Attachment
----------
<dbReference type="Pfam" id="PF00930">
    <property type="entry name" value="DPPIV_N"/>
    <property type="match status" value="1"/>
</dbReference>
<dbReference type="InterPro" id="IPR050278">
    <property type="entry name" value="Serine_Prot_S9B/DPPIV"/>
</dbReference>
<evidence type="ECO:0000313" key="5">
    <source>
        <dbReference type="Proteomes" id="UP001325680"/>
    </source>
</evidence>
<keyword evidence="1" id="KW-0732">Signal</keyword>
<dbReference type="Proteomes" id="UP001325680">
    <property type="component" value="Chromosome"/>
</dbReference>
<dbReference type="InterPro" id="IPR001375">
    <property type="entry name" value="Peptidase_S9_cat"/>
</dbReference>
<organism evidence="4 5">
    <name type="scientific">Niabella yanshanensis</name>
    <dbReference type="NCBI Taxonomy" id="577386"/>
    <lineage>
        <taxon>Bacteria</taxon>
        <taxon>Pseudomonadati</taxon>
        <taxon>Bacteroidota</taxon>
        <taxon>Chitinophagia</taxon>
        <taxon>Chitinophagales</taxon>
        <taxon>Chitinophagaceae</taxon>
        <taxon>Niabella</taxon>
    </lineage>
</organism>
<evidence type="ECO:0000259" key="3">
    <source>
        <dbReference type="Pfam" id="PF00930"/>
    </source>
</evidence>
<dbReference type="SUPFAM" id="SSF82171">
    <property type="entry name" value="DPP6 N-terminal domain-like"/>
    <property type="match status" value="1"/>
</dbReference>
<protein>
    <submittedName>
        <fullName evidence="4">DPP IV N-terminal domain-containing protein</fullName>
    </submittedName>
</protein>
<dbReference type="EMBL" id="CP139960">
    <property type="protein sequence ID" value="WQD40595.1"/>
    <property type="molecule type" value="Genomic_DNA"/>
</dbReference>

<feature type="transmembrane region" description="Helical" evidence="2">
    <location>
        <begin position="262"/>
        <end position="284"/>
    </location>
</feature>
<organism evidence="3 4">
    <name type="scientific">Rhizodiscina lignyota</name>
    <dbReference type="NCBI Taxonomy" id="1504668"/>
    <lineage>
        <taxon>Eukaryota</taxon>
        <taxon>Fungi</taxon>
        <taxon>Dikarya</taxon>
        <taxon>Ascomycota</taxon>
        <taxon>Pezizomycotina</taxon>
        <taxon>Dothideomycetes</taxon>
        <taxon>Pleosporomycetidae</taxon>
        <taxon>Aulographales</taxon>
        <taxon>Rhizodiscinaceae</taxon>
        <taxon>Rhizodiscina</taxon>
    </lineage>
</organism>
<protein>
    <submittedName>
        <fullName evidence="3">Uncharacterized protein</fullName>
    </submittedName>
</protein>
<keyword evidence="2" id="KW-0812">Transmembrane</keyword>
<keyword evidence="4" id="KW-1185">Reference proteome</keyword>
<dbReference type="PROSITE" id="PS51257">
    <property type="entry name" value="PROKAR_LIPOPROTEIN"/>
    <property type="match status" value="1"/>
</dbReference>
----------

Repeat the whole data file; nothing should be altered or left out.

<dbReference type="Pfam" id="PF00930">
    <property type="entry name" value="DPPIV_N"/>
    <property type="match status" value="1"/>
</dbReference>
<dbReference type="InterPro" id="IPR050278">
    <property type="entry name" value="Serine_Prot_S9B/DPPIV"/>
</dbReference>
<evidence type="ECO:0000313" key="5">
    <source>
        <dbReference type="Proteomes" id="UP001325680"/>
    </source>
</evidence>
<keyword evidence="1" id="KW-0732">Signal</keyword>
<dbReference type="Proteomes" id="UP001325680">
    <property type="component" value="Chromosome"/>
</dbReference>
<dbReference type="InterPro" id="IPR001375">
    <property type="entry name" value="Peptidase_S9_cat"/>
</dbReference>
<organism evidence="4 5">
    <name type="scientific">Niabella yanshanensis</name>
    <dbReference type="NCBI Taxonomy" id="577386"/>
    <lineage>
        <taxon>Bacteria</taxon>
        <taxon>Pseudomonadati</taxon>
        <taxon>Bacteroidota</taxon>
        <taxon>Chitinophagia</taxon>
        <taxon>Chitinophagales</taxon>
        <taxon>Chitinophagaceae</taxon>
        <taxon>Niabella</taxon>
    </lineage>
</organism>
<evidence type="ECO:0000259" key="3">
    <source>
        <dbReference type="Pfam" id="PF00930"/>
    </source>
</evidence>
<dbReference type="SUPFAM" id="SSF82171">
    <property type="entry name" value="DPP6 N-terminal domain-like"/>
    <property type="match status" value="1"/>
</dbReference>
<protein>
    <submittedName>
        <fullName evidence="4">DPP IV N-terminal domain-containing protein</fullName>
    </submittedName>
</protein>
<dbReference type="EMBL" id="CP139960">
    <property type="protein sequence ID" value="WQD40595.1"/>
    <property type="molecule type" value="Genomic_DNA"/>
</dbReference>

<feature type="transmembrane region" description="Helical" evidence="2">
    <location>
        <begin position="262"/>
        <end position="284"/>
    </location>
</feature>
<organism evidence="3 4">
    <name type="scientific">Rhizodiscina lignyota</name>
    <dbReference type="NCBI Taxonomy" id="1504668"/>
    <lineage>
        <taxon>Eukaryota</taxon>
        <taxon>Fungi</taxon>
        <taxon>Dikarya</taxon>
        <taxon>Ascomycota</taxon>
        <taxon>Pezizomycotina</taxon>
        <taxon>Dothideomycetes</taxon>
        <taxon>Pleosporomycetidae</taxon>
        <taxon>Aulographales</taxon>
        <taxon>Rhizodiscinaceae</taxon>
        <taxon>Rhizodiscina</taxon>
    </lineage>
</organism>
<protein>
    <submittedName>
        <fullName evidence="3">Uncharacterized protein</fullName>
    </submittedName>
</protein>
<keyword evidence="2" id="KW-0812">Transmembrane</keyword>
<keyword evidence="4" id="KW-1185">Reference proteome</keyword>
<dbReference type="PROSITE" id="PS51257">
    <property type="entry name" value="PROKAR_LIPOPROTEIN"/>
    <property type="match status" value="1"/>
</dbReference>